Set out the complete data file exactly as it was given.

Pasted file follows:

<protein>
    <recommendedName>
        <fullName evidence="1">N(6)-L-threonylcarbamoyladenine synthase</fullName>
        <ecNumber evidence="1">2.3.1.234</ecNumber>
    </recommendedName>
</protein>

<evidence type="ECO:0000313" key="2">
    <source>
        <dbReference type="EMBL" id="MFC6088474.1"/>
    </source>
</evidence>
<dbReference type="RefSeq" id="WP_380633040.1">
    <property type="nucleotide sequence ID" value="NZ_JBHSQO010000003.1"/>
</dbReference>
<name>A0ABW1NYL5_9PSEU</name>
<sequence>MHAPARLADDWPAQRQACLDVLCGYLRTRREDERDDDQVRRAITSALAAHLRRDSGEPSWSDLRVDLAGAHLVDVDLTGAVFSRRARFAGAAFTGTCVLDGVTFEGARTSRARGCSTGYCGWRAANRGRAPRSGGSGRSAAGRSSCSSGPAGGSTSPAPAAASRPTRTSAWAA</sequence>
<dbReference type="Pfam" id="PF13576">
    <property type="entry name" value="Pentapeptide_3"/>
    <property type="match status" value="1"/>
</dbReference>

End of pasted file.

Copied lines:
<protein>
    <recommendedName>
        <fullName evidence="1">N(6)-L-threonylcarbamoyladenine synthase</fullName>
        <ecNumber evidence="1">2.3.1.234</ecNumber>
    </recommendedName>
</protein>

<evidence type="ECO:0000313" key="2">
    <source>
        <dbReference type="EMBL" id="MFC6088474.1"/>
    </source>
</evidence>
<dbReference type="RefSeq" id="WP_380633040.1">
    <property type="nucleotide sequence ID" value="NZ_JBHSQO010000003.1"/>
</dbReference>
<name>A0ABW1NYL5_9PSEU</name>
<sequence>MHAPARLADDWPAQRQACLDVLCGYLRTRREDERDDDQVRRAITSALAAHLRRDSGEPSWSDLRVDLAGAHLVDVDLTGAVFSRRARFAGAAFTGTCVLDGVTFEGARTSRARGCSTGYCGWRAANRGRAPRSGGSGRSAAGRSSCSSGPAGGSTSPAPAAASRPTRTSAWAA</sequence>
<dbReference type="Pfam" id="PF13576">
    <property type="entry name" value="Pentapeptide_3"/>
    <property type="match status" value="1"/>
</dbReference>